Quantcast
#RelationshipGoals: It’s Over For Real This Time

#RelationshipGoals: It’s Over For Real This Time

You can't generalize sex with the ex as good or bad. It all depends on the ex and the ex's intentions.

Love & Relationships

Of course, you can't generalize sex with the ex as good or bad. It all depends on the ex and the ex's intentions. But Andrew and I? We had some baggage. Mostly because we never really talked about what actually happened when his whole world thought he died. I had a hard time trusting Andrew, but I had an even harder time staying away from him.

media3.giphy.com

I tried my best not to reach out. I had to remind myself of his fictional demise to thoroughly convince myself not to. I took to cyber-stalking, trying to keep up with Andrew's Insta-life without him knowing I was checking on him. I used my finsta. I watched him in the studio, enjoying himself making music, posting cryptic messages to somebody on his Instastories, and posting freestyles that made me smile. It took a while before Andrew hit me again. And when he did, we slipped into an argument. I told Andrew to just leave me alone and he said, "Alright, bet."

Andrew didn't leave me alone though, and I didn't want him to...

Click here to continue reading on MadameNoire.com!

Featured image by Shutterstock

Black Women, We Deserve More

When the NYT posted an article this week about the recent marriage of a Black woman VP of a multi-billion-dollar company and a Black man who took her on a first date at the parking lot of a Popeyes, the reaction on social media was swift and polarizing. The two met on Hinge and had their parking lot rendezvous after he’d canceled their first two dates. When the groom posted a photo from their wedding on social media, he bragged about how he never had “pressure” to take her on “any fancy dates or expensive restaurants.”

It’s worth reading on your own to get the full breadth of all the foolery that transpired. But the Twitter discourse it inspired on what could lead a successful Black woman to accept lower than bare minimum in pursuit of a relationship and marriage, made me think of the years of messaging that Black women receive about how our standards are too high and what we have to “bring to the table” in order to be "worthy" of what society has deemed is the ultimate showing of our worth: a marriage to a man.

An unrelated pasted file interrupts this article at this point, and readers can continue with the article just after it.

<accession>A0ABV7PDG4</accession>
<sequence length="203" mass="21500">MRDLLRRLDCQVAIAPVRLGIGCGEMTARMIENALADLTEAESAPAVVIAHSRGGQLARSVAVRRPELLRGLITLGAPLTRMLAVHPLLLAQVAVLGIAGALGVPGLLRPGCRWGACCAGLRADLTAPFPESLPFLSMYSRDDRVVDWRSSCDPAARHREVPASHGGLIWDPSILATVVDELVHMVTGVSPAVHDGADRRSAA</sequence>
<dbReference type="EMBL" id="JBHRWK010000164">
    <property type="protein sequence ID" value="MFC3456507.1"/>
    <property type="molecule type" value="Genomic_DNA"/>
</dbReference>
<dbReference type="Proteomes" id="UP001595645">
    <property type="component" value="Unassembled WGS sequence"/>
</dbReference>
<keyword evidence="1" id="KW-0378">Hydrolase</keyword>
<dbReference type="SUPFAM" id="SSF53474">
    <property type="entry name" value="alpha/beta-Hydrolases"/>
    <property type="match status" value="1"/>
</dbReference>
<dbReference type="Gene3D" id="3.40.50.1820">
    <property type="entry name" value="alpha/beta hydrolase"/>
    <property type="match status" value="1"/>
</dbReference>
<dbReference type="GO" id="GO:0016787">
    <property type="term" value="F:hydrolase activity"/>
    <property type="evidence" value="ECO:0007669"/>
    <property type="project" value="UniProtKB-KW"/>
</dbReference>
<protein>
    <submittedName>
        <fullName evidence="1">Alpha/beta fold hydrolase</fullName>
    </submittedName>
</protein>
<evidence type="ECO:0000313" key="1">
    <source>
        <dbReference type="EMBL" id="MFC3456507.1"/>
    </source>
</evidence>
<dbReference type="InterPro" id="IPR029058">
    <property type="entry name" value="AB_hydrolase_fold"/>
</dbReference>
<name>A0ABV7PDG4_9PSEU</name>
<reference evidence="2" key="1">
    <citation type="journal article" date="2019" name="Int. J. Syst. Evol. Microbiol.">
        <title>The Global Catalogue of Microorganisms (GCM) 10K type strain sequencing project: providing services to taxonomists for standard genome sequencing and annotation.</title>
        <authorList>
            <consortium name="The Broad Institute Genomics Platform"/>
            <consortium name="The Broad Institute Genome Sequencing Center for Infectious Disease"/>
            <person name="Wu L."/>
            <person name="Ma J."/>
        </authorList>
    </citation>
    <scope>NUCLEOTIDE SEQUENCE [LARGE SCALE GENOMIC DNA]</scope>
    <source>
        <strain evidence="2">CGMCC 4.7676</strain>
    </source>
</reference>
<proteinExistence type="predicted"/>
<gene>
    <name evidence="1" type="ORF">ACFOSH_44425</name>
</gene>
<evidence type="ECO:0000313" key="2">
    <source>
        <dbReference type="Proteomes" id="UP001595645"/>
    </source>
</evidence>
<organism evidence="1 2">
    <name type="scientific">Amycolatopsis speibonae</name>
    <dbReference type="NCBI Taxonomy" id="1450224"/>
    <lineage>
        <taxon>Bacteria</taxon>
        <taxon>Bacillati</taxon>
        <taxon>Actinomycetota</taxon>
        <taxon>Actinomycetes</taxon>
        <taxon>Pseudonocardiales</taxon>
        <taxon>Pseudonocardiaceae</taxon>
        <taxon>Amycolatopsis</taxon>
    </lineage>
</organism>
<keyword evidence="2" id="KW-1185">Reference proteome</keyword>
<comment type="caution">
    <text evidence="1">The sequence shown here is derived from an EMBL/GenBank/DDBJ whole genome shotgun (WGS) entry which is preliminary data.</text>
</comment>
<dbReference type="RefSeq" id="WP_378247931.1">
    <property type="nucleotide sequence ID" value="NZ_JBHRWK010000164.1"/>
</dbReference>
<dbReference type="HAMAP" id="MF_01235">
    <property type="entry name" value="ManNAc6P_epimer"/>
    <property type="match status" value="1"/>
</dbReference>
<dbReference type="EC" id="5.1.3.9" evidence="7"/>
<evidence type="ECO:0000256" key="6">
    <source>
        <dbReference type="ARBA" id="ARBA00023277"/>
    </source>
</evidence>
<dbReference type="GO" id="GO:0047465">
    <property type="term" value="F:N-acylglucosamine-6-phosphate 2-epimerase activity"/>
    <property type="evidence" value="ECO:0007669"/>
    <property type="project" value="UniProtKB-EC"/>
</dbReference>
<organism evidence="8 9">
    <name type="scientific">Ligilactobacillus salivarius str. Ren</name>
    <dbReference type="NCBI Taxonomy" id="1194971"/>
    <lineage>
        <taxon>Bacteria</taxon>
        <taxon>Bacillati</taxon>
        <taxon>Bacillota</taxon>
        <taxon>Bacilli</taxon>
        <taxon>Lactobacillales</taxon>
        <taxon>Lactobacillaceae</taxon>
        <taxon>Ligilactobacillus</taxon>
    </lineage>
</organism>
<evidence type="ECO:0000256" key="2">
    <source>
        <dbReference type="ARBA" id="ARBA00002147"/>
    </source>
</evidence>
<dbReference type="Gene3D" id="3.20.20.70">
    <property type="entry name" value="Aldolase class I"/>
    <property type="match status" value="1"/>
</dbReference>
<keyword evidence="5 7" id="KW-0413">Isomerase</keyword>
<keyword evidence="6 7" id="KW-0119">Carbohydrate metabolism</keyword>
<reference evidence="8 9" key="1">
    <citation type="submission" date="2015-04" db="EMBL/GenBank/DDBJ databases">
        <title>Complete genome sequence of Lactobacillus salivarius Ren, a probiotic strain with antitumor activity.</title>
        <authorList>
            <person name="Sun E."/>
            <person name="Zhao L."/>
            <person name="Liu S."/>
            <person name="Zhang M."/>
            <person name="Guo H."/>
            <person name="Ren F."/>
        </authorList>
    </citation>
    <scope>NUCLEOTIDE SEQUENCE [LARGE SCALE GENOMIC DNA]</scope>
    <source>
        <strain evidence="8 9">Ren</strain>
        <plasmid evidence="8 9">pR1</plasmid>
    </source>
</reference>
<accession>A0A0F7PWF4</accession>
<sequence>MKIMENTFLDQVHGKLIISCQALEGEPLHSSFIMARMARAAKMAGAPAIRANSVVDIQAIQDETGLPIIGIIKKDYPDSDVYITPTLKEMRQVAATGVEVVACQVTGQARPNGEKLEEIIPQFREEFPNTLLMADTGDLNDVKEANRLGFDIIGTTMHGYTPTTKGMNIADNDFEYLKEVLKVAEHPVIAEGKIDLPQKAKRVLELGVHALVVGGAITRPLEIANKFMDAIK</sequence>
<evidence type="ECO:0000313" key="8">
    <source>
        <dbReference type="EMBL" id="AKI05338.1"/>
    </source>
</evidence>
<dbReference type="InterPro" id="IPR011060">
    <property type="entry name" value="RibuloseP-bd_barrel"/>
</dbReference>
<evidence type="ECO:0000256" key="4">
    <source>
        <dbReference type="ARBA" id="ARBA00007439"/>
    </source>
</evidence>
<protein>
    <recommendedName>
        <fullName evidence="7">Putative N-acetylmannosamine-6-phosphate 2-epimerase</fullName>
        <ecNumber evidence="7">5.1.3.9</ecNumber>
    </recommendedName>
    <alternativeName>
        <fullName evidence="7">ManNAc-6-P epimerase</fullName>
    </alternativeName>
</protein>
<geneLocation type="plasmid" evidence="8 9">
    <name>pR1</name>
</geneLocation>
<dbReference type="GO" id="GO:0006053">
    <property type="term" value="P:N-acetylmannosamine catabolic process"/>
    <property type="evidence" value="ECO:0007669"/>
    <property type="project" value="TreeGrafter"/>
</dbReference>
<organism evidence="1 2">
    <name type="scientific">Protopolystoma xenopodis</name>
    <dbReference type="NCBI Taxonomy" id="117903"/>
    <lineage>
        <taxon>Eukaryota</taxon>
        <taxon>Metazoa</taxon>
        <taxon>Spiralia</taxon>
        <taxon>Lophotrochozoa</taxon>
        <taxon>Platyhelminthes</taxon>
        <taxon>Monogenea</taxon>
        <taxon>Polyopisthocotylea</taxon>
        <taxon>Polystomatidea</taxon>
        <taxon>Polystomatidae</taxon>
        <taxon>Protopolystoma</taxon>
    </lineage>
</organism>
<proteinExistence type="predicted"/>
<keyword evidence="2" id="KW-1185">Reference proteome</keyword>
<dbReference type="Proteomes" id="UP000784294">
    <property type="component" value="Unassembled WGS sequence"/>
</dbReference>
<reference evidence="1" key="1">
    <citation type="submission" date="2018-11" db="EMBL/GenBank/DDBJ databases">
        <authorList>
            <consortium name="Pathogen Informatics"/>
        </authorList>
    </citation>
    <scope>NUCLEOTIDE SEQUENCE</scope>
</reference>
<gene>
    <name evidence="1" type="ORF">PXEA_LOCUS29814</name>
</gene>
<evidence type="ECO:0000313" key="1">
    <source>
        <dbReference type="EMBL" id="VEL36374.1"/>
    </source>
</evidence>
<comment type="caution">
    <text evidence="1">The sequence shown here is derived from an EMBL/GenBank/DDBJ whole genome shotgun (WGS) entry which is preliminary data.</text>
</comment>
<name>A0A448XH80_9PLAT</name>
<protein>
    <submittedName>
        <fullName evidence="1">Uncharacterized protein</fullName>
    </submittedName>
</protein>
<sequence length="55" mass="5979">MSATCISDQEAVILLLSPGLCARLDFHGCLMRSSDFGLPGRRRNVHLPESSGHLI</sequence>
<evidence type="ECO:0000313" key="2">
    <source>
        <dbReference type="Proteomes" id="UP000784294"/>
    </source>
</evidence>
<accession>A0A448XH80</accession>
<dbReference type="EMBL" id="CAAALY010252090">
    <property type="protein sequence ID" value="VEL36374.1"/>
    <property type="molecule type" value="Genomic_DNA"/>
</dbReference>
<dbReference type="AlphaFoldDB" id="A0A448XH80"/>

That's right, the first pandemic I lived through was not Covid, but the pandemic of the Black male relationship expert. I was young – thirteen to be exact – when Steve Harvey published his best-selling book Act Like a Lady, Think Like a Man. Though he was still just a stand-up comedian, oversized suit hoarder, and man on his third marriage at the time, his relationship advice was taken as the gospel truth.

The 2000s were a particularly bleak time to be a single Black woman. Much of the messaging –created by men – that surrounded Black women at the time blamed their desire for a successful career and for a partner that matched their drive and ambition for the lack of romance in their life. Statistics about Black women’s marriageability were always wielded against Black women as evidence of our lack of desirability.

It’s no wonder then that a man that donned a box cut well into the 2000s was able to convince women across the nation to not have sex for the first three months of a relationship. Or that a slew of other Black men had their go at telling Black women that they’re not good enough and why their book, seminar, or show will be the thing that makes them worthy of a Good Man™.

This is how we end up marrying men who cancel twice before taking us on a “date” in the Popeyes parking lot, or husbands writing social media posts about how their Black wife is not “the most beautiful” or “the most intelligent” or the latest season of trauma dumping known as Black Love on OWN.